Chapter 1. In the lavender garden

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Chapter 1. In the lavender garden

 

I kissed him on his shoulder instead of words. That morning the sky was giving to the burning July Sun an invisible curtain. I got up quietly and I turned off the alarm before it started to sound. I looked at him and my meditation has began with contemplating him, the man that reflects me. I feel his deep breath and just whispered softly into his ear touched by the Sun “Thank you for choosing me and choosing to stay”. The warm murmur is bringing him a rosy smile while I am walking my fingers on his skin, feeling his presence, and digging deep into the now. He catches my hand and kisses it, leaving on it the trace of his lips.

“I lay down for a little longer. I love you.” He said.

Getting up towards the balcony I realised that yes, I was complete. I lifted my hand up towards the sky breathing the heat, putting my hands in prayer, connecting to myself, to the source I was owing what I had chose to live. To God.

“The open door will bring in some fresh air”, I thought, and bouncing on my tippy toes, I am sneaking out of the bedroom. An infinite happiness, my lesson of unconditional love that I receive everyday, touches me, hitting my sleepy legs just like a childish gong.

“Good morning, Adhira!“ And I bend over to play with her fur, hugging the little soul in my arms. “Just a little longer and you are going to break my back, little wrinkle!”.

Adhira was my sweet little girl, a chocolate Shar pei puppy who was enchanting our days. Climbing down the stairs with her, I was pampering myself in her coat while she was biting my fingers lovingly.

“Morning, my little Sofia!” I heard my grandma’s voice with her authentic accent.
“Good morning, grandma.” I dashed to hug her and kissed her on her head.
”Enough, enough”, she said, bursting into laughter. My grandma started the morning with the sweet, but hilarious jokes regarding her pronunciation.

She came to us two weeks ago, as missing her could not be compensated any longer by any technological intermediary. Few days during which I could exchange “my youth” for her WISDOM seemed to me a must-do in my attempt to hold her there for a little longer, although I knew that another calling was about to come. This was the last day of her stay here and the smell of freshly baked strawberries cake was warning me that our breakfast was to be a delightful show of tempting fruits and vegetables.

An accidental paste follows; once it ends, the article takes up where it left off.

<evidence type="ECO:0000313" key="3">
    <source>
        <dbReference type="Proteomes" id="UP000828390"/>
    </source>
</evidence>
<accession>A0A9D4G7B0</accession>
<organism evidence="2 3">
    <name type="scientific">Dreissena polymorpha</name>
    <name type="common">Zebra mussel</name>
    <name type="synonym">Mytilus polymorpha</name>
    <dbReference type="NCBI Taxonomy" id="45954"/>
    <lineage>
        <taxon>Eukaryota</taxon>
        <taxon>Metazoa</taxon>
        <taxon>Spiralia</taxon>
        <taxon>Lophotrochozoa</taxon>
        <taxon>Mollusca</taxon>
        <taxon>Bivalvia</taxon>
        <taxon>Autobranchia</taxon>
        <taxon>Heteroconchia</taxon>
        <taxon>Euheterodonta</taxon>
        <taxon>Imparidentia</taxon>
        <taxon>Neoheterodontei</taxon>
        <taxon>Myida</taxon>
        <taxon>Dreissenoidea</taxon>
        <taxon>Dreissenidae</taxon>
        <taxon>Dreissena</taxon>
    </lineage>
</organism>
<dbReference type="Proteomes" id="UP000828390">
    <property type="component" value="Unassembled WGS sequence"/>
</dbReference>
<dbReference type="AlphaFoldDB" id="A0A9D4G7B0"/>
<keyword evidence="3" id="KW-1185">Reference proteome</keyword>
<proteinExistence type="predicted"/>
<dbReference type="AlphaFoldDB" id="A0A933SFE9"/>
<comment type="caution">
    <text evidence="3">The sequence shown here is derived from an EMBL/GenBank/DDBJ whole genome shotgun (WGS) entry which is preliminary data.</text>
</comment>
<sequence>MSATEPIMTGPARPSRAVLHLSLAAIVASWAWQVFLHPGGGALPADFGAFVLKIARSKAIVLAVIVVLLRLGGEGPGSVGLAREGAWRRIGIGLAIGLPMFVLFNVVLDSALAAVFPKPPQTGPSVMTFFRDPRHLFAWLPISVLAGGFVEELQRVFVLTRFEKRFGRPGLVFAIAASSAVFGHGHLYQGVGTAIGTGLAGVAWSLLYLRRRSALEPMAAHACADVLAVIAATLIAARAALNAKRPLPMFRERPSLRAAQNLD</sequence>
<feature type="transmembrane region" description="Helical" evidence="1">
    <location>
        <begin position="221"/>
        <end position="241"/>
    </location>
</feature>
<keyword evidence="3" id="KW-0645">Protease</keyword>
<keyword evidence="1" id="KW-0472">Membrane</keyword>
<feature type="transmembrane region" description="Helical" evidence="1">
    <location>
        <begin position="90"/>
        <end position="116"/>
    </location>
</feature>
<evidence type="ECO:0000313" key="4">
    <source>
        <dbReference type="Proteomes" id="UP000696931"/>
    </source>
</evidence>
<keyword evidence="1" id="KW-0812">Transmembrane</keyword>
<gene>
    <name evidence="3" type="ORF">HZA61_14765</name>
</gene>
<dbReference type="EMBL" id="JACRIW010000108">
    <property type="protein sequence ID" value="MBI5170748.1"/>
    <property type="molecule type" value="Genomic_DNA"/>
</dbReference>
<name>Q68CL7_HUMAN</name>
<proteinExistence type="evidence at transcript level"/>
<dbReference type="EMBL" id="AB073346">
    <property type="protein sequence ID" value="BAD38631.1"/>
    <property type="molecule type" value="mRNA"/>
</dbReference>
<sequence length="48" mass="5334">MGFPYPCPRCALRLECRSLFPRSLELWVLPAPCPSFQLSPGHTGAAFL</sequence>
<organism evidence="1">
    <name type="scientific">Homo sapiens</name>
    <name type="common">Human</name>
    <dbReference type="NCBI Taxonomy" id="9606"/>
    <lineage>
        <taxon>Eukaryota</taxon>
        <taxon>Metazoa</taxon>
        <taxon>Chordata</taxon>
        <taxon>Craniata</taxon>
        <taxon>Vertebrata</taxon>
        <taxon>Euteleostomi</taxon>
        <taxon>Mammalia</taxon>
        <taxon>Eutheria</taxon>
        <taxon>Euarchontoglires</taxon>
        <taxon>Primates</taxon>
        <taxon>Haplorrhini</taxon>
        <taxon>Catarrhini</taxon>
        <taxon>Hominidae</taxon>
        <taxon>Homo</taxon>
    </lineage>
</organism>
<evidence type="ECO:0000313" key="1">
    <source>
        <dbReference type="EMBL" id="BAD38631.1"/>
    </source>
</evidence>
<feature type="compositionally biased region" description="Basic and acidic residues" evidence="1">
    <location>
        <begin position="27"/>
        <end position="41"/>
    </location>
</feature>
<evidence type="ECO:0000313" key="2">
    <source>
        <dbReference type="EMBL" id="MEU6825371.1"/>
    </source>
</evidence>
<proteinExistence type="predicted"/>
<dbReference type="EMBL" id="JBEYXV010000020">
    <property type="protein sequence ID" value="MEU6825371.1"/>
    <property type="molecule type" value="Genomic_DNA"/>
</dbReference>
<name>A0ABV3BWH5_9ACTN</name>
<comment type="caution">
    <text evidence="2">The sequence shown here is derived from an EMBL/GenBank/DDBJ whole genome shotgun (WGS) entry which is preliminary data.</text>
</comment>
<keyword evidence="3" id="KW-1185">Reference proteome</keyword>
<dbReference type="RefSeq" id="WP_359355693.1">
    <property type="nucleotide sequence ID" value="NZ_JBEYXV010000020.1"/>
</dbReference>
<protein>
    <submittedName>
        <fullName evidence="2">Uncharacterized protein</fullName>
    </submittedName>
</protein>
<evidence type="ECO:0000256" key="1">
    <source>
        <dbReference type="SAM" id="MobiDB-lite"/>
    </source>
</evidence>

With tones of patience and thriving to get over the tatar quadruped that was secretly jumping to steal pieces of fresh carrot – her secret passion, I was setting with my grandma the mobile table, choosing the morning health.

“The lavender garden?” I ask her, craving for the childhood time, when I used to run to the flowers garden to have lunch with her.

Nodding, I grabbed the moving herd and through her restless tail I walked in my lavender garden, which was anchored by a white wooden table around which we were spending lazy sunny days, surrounded by a purple fragrance and the pure colour of the gratitude. Bare foot, I smiled at my grandma:

“I am so grateful we are here, together!”

We sit down listening how the fragrance of freshly roasted strawberries has woken up our Lazy the First of the house, on a Saturday morning.

“Rise and shine! I’ve heard, or smelled, that the breakfast is outstanding.” With a wide smile and his insightful look, he comes in the garden like a restful child. He kisses my grandma on her forehead and then he playfully sticks his lips on mines, giggling:

“Love, still love, even at nine in the morning.”

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